An airline alliance is a group of airlines that are considered “code-sharing” partners. What this means is that all airlines in the alliance can see seat availability on the other airlines for cash ticketing. So if you wanted to fly to Doha on Qatar Airways, you could book through their alliance partner – American. This is the reason you can get a flight on a different airline if yours is cancelled. The airline you were on will simply book with an alliance partner.
There are three major airline alliances: OneWorld, Star Alliance, and Skyteam. Star Alliance is the biggest, and the major US carrier is a travel partner with Chase – United! But Star Alliance has more than just United – Star Alliance has 28 airlines.
How does this affect you as a travel hacker? Chase has at least one travel partner in each alliance. At initial glance, it looks like with Chase you can only transfer to certain airlines. But thanks to alliances, transferring to one partner program will allow you to book flights throughout the alliance. A transfer to United will allow you to book flights on Air New Zealand. Transferring to FlyingBlue (the awards program of AirFrance and KLM) will let you book flights on Delta. And transferring to British Airways Avios would allow you to book flights on American Airlines. So what may at first look like a very limited list of travel partners through Chase actually opens the opportunity to book a flight with almost every major airline!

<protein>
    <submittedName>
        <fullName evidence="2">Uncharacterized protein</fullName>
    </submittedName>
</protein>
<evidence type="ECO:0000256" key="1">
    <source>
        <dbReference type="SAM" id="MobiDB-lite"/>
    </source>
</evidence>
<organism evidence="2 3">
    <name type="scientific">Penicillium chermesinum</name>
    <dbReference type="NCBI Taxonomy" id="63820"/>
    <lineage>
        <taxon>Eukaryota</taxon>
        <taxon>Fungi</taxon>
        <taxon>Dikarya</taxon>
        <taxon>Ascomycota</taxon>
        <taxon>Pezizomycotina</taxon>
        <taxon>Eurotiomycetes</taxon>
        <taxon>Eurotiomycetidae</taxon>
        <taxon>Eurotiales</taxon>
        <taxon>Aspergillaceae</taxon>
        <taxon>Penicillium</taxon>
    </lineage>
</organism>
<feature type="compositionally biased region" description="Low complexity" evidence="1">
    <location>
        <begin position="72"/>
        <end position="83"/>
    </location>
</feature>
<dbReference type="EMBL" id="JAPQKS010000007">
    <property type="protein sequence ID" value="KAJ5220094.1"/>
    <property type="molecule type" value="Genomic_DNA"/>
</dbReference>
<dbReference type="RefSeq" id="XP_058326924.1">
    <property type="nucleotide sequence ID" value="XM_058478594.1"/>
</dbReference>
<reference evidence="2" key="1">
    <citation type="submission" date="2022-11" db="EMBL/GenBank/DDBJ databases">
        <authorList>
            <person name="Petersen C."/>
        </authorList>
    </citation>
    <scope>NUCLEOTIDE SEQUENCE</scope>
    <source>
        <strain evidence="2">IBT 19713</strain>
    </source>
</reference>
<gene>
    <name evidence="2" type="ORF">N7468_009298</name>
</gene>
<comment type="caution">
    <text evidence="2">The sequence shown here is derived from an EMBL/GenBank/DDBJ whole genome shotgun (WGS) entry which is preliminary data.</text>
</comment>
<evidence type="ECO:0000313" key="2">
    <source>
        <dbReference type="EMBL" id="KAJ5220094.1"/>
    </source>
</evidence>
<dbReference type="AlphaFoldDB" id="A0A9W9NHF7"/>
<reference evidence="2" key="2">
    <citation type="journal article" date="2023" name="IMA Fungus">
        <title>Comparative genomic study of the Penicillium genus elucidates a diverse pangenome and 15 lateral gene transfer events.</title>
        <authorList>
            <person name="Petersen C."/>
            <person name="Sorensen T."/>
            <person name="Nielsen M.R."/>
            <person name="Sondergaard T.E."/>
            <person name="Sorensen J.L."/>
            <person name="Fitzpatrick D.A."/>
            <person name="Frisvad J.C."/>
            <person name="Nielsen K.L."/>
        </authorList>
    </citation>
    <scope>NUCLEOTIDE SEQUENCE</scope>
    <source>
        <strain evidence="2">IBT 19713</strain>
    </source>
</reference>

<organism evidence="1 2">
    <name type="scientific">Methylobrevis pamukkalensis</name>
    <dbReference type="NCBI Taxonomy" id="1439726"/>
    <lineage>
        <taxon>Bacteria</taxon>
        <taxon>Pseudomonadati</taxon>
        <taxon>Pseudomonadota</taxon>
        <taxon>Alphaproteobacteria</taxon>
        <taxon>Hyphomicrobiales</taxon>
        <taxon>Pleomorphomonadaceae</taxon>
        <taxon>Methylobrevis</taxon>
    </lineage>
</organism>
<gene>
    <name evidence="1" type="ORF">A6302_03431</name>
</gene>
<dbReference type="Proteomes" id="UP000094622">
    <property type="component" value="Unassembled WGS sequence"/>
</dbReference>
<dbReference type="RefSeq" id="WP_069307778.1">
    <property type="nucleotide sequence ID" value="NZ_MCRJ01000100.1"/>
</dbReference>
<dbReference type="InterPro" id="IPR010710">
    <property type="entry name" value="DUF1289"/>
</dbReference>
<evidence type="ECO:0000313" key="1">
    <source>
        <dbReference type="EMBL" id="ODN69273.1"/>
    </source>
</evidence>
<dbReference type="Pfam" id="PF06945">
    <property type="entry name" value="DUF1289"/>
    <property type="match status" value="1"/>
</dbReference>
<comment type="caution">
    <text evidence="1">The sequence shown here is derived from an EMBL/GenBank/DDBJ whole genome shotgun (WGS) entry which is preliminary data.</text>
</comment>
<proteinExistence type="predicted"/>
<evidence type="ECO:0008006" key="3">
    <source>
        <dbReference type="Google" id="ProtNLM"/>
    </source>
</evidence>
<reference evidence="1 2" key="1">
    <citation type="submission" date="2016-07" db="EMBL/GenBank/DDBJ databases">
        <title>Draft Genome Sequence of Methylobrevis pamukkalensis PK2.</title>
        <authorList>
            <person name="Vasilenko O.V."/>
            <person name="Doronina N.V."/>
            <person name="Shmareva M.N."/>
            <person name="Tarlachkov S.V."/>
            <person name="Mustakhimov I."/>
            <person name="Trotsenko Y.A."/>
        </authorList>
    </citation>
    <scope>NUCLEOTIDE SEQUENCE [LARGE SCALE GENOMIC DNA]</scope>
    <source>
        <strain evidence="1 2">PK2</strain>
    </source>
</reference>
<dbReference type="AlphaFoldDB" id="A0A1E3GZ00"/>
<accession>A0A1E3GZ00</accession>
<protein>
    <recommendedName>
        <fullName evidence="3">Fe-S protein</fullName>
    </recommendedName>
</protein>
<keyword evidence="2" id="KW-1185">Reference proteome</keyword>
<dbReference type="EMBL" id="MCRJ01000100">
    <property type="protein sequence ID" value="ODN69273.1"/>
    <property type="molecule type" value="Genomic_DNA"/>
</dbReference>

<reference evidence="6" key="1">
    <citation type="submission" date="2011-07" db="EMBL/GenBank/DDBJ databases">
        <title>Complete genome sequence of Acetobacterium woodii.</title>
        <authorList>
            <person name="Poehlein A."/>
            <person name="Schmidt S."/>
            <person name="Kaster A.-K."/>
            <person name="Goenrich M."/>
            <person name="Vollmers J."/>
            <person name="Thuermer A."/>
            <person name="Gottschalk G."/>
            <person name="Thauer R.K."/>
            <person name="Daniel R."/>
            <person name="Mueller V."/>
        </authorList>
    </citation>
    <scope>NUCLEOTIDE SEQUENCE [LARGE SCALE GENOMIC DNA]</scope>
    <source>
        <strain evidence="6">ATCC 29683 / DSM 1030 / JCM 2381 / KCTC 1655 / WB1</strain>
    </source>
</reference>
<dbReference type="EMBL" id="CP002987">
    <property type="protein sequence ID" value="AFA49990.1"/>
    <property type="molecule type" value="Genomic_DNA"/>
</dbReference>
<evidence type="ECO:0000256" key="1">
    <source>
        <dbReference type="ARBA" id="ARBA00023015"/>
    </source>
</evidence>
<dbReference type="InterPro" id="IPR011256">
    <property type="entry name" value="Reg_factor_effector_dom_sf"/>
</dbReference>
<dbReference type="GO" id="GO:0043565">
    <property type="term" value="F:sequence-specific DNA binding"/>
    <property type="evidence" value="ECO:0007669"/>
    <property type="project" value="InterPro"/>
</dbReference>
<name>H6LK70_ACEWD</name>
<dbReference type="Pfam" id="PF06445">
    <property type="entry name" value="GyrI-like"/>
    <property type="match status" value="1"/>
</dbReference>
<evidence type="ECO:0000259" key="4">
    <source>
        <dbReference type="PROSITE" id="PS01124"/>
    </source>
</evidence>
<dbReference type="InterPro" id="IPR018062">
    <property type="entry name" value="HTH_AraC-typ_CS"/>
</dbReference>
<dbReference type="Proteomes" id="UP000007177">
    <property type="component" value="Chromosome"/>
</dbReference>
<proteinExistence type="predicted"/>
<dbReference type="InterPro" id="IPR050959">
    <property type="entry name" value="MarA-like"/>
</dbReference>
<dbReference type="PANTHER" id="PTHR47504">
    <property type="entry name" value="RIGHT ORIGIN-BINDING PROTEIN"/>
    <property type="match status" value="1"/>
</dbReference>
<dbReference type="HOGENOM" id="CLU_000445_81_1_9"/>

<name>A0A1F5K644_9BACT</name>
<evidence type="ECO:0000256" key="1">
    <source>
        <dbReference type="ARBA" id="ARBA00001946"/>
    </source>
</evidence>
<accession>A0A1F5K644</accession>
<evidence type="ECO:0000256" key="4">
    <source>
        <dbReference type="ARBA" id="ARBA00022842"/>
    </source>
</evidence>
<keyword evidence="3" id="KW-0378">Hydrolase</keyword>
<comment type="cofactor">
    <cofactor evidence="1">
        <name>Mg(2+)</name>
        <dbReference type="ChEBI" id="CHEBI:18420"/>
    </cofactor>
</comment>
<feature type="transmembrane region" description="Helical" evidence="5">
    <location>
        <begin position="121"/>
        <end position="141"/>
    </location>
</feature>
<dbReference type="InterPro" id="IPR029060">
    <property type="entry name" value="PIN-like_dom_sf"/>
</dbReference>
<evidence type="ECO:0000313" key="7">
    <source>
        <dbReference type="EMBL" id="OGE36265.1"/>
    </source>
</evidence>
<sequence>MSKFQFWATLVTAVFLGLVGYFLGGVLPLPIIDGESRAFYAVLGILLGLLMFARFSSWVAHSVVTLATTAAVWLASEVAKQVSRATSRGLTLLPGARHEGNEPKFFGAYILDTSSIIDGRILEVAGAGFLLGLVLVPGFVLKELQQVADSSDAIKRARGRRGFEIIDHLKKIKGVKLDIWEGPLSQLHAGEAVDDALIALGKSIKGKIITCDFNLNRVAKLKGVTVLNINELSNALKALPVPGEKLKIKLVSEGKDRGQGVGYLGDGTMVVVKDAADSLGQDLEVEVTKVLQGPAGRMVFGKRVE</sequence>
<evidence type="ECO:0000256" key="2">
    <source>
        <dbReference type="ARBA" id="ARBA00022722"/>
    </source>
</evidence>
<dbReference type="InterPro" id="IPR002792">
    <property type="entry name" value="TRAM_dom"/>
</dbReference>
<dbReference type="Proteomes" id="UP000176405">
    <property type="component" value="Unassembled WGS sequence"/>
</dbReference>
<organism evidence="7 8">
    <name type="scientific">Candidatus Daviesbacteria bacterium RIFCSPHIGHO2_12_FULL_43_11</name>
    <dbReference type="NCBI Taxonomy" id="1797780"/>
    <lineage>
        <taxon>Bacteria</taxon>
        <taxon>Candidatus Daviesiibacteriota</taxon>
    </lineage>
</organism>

The biggest catch is that not all award flights are available to partners. American may have 10 award seats available through their AAdvantage program, but only allow 4 of those seats to be booked by alliance members. Just because you see United award availability on United’s website doesn’t mean they will allow partners to see that same availability. Step 3 will cover how to find this availability before you book.